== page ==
January 24, 2015

1 - Growing fruit trees from cuttings taken from your home garden is unlikely to succeed, but you may be able to graft them successfully.

Yard and Garden January 24, 2015

Q.

What do I need to do in order to start new trees from the twigs I trim off my fruit trees. I have apple, peach, plum, pear, and cherry trees.

A.

It is very unlikely that you will succeed in starting new trees from most commercially purchased fruit trees. These trees are grafted so that the trees can produced the desired varieties of fruit. They are often grafted onto special rootstocks to provide adaptability to soil and cause dwarfing in the case of dwarf fruit trees. However, the main reason they are grafted is that these the producing branches (from the grafts) are adult phase plant tissue. This means they have reached a stage in life when they can reproduce by forming flowers and fruit, but they have lost the ability to regenerate roots from their stems.

Newly developed seedling trees may form roots rather easily if you can provide the proper environment, but these "juvenile" phase branches that can form roots do not form flowers or fruit. Plants grown from seeds often do not produce fruit of the quality as the fruit from which the seeds were taken, so grafting is necessary.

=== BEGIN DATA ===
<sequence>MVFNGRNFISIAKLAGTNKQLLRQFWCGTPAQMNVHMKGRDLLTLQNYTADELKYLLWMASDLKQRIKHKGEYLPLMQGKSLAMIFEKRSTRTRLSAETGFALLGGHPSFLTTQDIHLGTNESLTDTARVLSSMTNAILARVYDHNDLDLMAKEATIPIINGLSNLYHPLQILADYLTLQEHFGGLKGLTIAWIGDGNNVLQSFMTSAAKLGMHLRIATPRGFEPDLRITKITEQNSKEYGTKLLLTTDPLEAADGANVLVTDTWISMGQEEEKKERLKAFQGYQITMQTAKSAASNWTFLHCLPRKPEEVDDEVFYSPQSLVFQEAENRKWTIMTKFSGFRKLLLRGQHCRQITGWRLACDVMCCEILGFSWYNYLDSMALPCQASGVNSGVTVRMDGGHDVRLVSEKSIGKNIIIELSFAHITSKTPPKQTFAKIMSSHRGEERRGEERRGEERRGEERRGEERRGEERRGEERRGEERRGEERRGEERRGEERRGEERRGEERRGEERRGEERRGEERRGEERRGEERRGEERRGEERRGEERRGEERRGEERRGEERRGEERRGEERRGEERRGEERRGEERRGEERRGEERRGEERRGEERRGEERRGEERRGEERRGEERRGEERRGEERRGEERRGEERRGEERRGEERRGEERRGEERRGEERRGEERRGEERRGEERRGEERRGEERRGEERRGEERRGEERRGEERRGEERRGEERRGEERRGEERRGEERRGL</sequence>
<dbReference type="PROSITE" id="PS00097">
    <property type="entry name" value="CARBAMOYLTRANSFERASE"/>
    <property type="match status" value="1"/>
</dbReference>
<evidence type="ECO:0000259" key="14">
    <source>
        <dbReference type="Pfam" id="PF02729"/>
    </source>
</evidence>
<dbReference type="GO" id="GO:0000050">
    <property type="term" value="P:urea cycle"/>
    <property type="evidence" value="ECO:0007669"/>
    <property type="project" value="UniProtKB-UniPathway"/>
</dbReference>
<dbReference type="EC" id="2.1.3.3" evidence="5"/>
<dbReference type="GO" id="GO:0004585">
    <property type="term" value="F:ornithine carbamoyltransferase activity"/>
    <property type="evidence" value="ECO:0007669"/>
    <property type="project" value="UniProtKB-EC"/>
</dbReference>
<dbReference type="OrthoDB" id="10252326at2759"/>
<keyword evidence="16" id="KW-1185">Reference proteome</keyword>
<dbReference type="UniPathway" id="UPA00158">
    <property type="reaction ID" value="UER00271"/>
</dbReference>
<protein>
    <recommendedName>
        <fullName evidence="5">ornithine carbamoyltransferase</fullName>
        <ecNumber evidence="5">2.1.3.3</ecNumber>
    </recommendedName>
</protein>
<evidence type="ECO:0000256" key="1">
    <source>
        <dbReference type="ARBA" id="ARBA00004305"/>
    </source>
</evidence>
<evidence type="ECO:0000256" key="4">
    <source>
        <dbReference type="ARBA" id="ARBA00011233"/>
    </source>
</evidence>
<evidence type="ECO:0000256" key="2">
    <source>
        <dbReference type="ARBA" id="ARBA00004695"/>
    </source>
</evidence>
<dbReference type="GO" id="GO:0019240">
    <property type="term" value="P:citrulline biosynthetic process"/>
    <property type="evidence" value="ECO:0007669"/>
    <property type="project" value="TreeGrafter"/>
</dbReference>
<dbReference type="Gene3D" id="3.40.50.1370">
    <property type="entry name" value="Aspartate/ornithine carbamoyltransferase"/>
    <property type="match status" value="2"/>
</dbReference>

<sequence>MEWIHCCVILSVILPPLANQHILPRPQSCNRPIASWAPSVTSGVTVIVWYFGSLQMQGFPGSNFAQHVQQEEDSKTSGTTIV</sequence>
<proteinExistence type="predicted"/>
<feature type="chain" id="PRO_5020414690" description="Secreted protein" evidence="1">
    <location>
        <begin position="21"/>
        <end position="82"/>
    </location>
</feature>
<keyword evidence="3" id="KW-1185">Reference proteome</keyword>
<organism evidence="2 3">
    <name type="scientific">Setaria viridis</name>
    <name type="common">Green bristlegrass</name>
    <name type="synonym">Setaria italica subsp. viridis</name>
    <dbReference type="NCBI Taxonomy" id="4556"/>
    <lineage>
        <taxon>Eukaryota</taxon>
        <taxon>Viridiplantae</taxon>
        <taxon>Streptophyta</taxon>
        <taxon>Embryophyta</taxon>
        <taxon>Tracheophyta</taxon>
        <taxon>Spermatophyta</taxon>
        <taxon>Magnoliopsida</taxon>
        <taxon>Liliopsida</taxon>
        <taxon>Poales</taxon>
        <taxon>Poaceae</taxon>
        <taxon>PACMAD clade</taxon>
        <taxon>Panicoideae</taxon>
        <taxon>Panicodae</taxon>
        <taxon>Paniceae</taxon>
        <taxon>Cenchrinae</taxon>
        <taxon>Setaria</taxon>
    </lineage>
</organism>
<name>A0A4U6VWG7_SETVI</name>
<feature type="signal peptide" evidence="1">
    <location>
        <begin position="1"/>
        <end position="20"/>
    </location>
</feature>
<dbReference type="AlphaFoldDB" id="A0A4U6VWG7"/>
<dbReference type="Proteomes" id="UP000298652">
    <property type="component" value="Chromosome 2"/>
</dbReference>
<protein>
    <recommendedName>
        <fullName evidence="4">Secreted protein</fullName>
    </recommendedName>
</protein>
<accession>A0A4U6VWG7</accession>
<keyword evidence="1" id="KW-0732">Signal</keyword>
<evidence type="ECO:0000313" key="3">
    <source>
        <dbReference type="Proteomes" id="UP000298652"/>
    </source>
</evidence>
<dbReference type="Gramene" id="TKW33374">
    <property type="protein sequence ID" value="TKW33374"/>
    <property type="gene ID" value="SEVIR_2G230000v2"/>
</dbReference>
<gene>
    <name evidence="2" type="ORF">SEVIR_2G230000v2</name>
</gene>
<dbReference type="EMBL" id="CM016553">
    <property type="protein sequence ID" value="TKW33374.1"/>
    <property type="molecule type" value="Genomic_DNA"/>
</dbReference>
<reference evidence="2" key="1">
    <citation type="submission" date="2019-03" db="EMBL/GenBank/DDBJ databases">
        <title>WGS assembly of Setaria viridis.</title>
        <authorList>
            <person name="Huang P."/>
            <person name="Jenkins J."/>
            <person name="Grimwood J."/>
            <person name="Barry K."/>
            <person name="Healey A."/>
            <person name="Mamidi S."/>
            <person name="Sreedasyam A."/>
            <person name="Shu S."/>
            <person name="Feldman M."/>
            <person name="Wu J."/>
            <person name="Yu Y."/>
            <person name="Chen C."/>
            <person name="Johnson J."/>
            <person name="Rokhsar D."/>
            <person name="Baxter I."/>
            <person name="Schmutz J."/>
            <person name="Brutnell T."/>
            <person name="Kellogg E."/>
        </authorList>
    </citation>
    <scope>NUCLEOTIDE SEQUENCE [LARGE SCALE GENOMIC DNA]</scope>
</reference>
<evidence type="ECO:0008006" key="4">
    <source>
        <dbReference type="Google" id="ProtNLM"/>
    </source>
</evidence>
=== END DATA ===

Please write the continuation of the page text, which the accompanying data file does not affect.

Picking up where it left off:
If you really want to increase your fruit tree grafting will be the best way to do that. You can start seedlings to produce your rootstocks and when they are large enough you can graft the desired varieties from your home orchard onto the trees. Grafting can be difficult, but the only way to increase the fruit trees in your garden. This may take several years to accomplish, but many gardeners are attracted to the challenge.

If your trees are dwarf trees and you graft branches onto seedlings you have grown, the new trees will not be dwarf trees. To get additional dwarf trees you must purchase them.

A final warning, newer varieties of fruit trees are patented and it is illegal to propagate them vegetatively by grafting. If the tree is patented, that information will be found on the label when you purchase the tree.

Marisa Y. Thompson, PhD, is the Extension Horticulture Specialist, in the Department of Extension Plant Sciences at the New Mexico State University Los Lunas Agricultural Science Center, email: desertblooms@nmsu.edu, office: 505-865-7340, ext. 113.

Links:

For more gardening information, visit the NMSU Extension Horticulture page at Desert Blooms.

Send gardening questions to Southwest Yard and Garden - Attn: Dr. Marisa Thompson at desertblooms@nmsu.edu, or at the Desert Blooms Facebook page.

Please copy your County Extension Agent and indicate your county of residence when you submit your question!